R.H. Lounge atmosphere demonstrates comradeship of sporting interactions
I was sitting in R.H. Sports Lounge on Sunday past, with the option to watch practically every game that was being played on the National Football League (NFL) schedule. The atmosphere was enjoyable; the comradeship compelling and nostalgic in some instances; and afforded was a wholesome environment that bridged the ‘old school’ and ‘new generation’ gap.
R.H. Culmer, the former high school basketball standout and now astute businessman, has indeed crafted a platform that reminds one of how life once was throughout the country. In a most pleasant setting, pundits, casual sports fans, and those who just wish for the quality, mature, social experience, are able to relax and soak up the goodness of humanity and the fullness of respect for each other.
The sporting element of the Commonwealth of The Bahamas today stands as the best positive image factor for the country. There is no doubt in my mind, that even beyond the fabulous sun-sand-sea identity that collectively has long been synonymous with The Bahamas, our sports brand now connects more, in a meaningful way with the rest of the world.
I suppose that point is arguable, given the particular mindset, but the significance of sports in stabilizing our societies cannot legitimately be challenged. For sure throughout the nation, from the capital island of New Providence, to the smallest communities in the Family Islands, the interest in sports is notable.
Accordingly, there are sports bars, in the smallest inhabited pockets of the country. It is true also that in many of them, the mood is mostly raucous, even though manageable.
Then there are the elite variety, such as RH Lounge on Logwood Road in Freeport, Greand Bahama, that provide infectious social contact, substantive sports discussions and reminiscent moments. They create a longing for how the national sports landscape used to be. My long-time friend and fellow Androsian Freddie Pyfrom and Tribunal Judge Ernest Wallace, who were at the lounge, would attest to that.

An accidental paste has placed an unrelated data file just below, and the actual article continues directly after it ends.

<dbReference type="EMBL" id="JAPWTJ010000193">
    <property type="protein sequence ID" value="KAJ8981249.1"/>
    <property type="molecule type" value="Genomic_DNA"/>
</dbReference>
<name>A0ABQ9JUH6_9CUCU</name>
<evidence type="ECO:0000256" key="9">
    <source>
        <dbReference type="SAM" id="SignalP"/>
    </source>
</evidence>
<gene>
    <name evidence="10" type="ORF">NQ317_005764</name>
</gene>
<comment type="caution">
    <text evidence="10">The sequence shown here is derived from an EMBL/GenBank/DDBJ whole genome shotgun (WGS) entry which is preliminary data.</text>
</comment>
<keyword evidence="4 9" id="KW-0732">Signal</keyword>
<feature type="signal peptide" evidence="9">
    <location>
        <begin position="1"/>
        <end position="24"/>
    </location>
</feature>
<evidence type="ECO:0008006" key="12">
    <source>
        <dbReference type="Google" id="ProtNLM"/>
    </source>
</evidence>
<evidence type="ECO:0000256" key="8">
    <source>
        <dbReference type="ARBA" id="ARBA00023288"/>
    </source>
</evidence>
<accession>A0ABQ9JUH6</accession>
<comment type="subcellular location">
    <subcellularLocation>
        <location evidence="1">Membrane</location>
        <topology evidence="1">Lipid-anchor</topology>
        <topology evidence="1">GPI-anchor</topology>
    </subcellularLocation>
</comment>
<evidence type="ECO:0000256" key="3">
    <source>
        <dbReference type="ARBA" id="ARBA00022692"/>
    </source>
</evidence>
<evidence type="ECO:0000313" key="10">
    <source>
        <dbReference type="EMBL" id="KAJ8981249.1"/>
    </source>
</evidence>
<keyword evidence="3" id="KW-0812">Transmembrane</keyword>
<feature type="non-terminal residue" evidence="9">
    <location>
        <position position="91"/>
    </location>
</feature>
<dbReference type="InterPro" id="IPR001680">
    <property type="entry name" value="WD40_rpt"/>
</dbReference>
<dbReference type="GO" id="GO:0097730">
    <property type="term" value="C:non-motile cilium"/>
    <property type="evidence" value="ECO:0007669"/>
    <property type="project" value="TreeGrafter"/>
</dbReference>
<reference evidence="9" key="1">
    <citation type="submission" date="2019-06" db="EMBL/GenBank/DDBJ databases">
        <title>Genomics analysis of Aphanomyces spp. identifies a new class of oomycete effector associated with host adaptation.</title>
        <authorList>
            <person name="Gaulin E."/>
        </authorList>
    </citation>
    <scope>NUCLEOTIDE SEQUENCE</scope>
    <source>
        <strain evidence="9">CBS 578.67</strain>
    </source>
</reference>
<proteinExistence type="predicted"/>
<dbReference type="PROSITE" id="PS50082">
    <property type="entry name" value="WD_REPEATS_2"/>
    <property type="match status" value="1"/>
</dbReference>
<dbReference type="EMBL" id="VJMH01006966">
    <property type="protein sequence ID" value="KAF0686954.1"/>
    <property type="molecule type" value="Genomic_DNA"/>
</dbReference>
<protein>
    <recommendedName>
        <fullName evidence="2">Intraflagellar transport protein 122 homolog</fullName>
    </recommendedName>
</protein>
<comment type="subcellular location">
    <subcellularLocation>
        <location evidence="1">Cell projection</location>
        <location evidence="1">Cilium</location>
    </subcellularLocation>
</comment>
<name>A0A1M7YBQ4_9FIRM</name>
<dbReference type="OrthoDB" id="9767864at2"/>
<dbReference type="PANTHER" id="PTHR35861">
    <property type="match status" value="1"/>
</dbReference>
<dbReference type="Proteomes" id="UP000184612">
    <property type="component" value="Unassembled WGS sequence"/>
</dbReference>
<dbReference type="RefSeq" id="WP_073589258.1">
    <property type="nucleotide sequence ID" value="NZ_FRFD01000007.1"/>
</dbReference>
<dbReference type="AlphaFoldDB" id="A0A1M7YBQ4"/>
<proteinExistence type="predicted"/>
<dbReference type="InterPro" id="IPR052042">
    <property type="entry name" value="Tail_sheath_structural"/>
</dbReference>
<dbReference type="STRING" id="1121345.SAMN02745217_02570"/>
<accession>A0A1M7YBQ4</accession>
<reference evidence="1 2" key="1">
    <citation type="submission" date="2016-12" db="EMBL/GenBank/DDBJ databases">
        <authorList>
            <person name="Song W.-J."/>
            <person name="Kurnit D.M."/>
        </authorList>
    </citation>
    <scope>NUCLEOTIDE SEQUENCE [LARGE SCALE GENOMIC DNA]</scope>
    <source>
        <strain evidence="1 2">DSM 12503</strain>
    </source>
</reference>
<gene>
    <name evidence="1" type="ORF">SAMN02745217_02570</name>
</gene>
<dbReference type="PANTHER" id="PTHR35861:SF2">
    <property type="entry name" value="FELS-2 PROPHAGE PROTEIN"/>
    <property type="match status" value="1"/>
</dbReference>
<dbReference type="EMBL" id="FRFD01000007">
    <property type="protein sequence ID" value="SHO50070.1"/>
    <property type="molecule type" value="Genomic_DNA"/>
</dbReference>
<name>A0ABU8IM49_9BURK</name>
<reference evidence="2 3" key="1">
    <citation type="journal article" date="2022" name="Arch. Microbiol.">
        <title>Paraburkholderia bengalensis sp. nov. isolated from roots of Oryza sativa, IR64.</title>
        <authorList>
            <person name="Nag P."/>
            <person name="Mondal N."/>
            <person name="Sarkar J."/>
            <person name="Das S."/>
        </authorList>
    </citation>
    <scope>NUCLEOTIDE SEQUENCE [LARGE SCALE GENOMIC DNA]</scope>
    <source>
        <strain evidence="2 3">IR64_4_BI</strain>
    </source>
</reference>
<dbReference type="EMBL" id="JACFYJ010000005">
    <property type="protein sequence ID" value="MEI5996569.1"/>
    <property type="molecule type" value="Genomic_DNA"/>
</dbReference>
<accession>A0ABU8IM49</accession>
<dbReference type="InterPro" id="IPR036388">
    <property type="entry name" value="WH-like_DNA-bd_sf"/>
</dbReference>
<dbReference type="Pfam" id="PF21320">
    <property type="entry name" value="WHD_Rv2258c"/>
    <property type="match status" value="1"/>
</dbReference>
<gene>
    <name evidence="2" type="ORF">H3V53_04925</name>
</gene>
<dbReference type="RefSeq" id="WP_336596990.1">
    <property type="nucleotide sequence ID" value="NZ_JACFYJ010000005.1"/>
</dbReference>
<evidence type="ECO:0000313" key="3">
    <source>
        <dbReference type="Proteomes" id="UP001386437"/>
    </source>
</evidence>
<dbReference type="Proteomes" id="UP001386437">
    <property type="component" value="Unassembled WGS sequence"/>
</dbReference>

At RH Lounge on Sunday, also, were such as Dashy Williams, Phil Carey, Clyde Rahming, Gladstone “Moon” McPhee, RH and his brother Sandford Culmer, prominent figures of the ‘Old School’ sports era when the YMCA in Freeport and the basketball gyms in New Providence turned out wholesome basketball encounters that were captivating; when American football clashes were memorable; when track meets and road races, cycling events and swimming races drew huge crowds.
Presently with the NFL season in full flight, sports will be the primary agenda item for many, just as is the case when the National Basketball Association (NBA) teams are showcased in competition. Sporting activities present that avenue of participation that bodes quite well for a stable society. Sporting environments are options to be embraced. They eliminate negative engagements, which so many of our young boys and girls appear to be drawn to.
So, indeed, the RH Culmers of our nation who invest in national building projects, which afford the citizenry positive outlets, are to be saluted.
The emphasis on sports is significant and vital to this country. Indeed, those locations such as RH Lounge, that recapture a Bahamas of yesteryear, are essential for a country battling so many negative societal elements.
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